We've got news!
Well the appraisal is in, and it is mostly favorable. I think with a house this age, which has been somewhat neglected for ten years, words like 'average' and 'fair' are pretty positive. The house and outbuildings qualify for a mortgage, and except for some confusion about a side lot that isn't included but the town believes is part of the same plot, we are very near to a closing date. Once that conflict is cleared up, we should be able to proceed with the sale. The landowner had sold off some side lots, but a single adjoining one is left. That is not part of this sale, but the town records show it all as part of the same parcel. Hopefully that will be clarified soon.
One big surprise with this is the age of this house. I was told it was Civil War era. Well, someone got their wars confused! Land records show it as having been built in 1770, and so that is pre-Revolutionary War! The house is 241 years old. I am astonished how this amazing old place still stands tall and proud after all these years, a testament to the rugged beam construction. Can you picture a colonial era man out cutting, sawing, hewing, and notching those thick and heavy chestnut beams, pegging them together, and people or teams of animals pulling and lifting them overhead to become the framework of that place? I can't imagine having to build my own house from scratch, even with purchased lumber, let alone cutting the trees and preparing the wood myself. What a feat that must have been. I am completely in awe. This will be the oldest house I have ever lived in, and it will be loved.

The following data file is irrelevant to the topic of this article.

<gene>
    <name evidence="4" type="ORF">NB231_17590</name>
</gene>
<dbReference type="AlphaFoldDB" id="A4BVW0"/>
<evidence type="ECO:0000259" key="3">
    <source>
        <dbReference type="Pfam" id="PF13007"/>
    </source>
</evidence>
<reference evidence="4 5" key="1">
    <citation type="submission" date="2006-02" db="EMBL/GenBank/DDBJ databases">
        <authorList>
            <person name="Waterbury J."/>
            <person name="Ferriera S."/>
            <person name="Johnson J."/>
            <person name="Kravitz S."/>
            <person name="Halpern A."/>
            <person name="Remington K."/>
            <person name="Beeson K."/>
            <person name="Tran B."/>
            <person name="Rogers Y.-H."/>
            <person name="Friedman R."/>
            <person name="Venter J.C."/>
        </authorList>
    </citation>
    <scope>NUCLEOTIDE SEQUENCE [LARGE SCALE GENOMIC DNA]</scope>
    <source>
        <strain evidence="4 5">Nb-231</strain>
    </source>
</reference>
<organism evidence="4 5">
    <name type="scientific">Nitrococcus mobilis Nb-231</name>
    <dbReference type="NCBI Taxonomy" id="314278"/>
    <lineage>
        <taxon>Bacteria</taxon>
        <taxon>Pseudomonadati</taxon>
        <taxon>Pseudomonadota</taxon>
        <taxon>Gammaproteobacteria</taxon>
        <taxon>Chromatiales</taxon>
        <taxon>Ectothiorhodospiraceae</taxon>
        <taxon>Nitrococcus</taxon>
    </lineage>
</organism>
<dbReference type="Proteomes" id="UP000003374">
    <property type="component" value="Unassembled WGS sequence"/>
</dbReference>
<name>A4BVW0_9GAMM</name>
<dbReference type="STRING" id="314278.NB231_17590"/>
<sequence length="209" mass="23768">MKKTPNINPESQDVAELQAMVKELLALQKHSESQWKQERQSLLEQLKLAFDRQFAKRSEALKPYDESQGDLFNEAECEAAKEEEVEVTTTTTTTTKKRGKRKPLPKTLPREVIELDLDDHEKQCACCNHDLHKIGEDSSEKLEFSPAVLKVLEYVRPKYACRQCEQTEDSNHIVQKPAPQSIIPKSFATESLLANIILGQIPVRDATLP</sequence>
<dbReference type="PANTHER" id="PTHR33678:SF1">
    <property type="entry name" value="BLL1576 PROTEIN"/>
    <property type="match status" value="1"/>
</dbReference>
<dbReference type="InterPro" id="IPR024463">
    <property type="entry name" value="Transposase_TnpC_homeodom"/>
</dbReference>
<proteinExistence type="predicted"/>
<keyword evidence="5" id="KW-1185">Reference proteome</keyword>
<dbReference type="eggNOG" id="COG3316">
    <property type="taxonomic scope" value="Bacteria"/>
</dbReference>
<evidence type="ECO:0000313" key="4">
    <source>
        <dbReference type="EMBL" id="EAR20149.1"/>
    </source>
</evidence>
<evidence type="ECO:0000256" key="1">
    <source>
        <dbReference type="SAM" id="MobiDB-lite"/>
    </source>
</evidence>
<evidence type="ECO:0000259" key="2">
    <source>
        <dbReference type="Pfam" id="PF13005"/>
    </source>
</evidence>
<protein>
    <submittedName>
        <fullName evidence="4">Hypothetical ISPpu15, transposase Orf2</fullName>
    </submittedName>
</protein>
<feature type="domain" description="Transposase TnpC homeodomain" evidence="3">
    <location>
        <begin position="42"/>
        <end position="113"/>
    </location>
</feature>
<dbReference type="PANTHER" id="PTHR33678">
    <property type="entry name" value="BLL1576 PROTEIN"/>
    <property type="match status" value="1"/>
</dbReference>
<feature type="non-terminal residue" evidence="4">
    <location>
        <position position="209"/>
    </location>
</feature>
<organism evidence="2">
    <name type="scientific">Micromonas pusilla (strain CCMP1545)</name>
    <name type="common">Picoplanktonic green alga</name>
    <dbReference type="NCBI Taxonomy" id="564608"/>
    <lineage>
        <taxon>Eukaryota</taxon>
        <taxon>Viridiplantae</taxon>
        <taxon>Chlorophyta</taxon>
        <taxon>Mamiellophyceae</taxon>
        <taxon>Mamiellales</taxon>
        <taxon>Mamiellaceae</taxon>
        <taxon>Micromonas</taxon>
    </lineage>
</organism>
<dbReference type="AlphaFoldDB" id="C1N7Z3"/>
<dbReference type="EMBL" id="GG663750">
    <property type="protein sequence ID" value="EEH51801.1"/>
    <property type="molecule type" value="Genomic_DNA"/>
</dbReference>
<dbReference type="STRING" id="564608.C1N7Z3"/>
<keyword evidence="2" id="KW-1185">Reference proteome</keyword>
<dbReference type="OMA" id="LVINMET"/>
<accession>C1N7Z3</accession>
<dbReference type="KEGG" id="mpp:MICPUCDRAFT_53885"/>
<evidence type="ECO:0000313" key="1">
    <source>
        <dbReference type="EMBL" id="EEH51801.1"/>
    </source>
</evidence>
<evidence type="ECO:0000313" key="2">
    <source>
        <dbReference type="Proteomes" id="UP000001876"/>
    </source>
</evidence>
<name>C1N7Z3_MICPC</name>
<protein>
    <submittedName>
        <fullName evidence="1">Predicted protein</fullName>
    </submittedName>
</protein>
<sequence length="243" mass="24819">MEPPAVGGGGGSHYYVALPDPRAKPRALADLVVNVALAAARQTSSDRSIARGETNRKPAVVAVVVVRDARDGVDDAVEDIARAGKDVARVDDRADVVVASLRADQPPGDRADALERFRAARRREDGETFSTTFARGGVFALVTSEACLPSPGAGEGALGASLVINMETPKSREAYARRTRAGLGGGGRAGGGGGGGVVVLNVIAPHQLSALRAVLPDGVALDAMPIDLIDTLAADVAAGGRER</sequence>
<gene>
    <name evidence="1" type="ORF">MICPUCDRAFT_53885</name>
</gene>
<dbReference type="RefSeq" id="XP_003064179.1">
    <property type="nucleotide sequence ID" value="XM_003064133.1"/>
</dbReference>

I have no plans to declare it historic and try to restore the interior or exterior to its original look. This is a house that has seen all kinds of updating over the years, as each owner made it their own. I do want to know more about it though—anything I can find out will help me understand what this place meant to those who had gone before. We will keep the independent spirit of the place alive, bearing in mind that the original builder went off to serve his fledgling country in a battle that made us all Americans today. It is a home that will be loved and cherished as much as the original builder must have felt about it, and the land around it will be made fruitful again. Not planning on a big farm or anything, not at my age, but we will see what we can do to make this place live again. I'm sure whoever built it would sorely appreciate that.
Forget all the hooha you here in the news about what this political party says about that one. Forget about all the screaming headlines and dire predictions for the future. Have faith in what we are at the core as Americans. We are people who can build something that lasts. This house is proof of that.
Have a great day,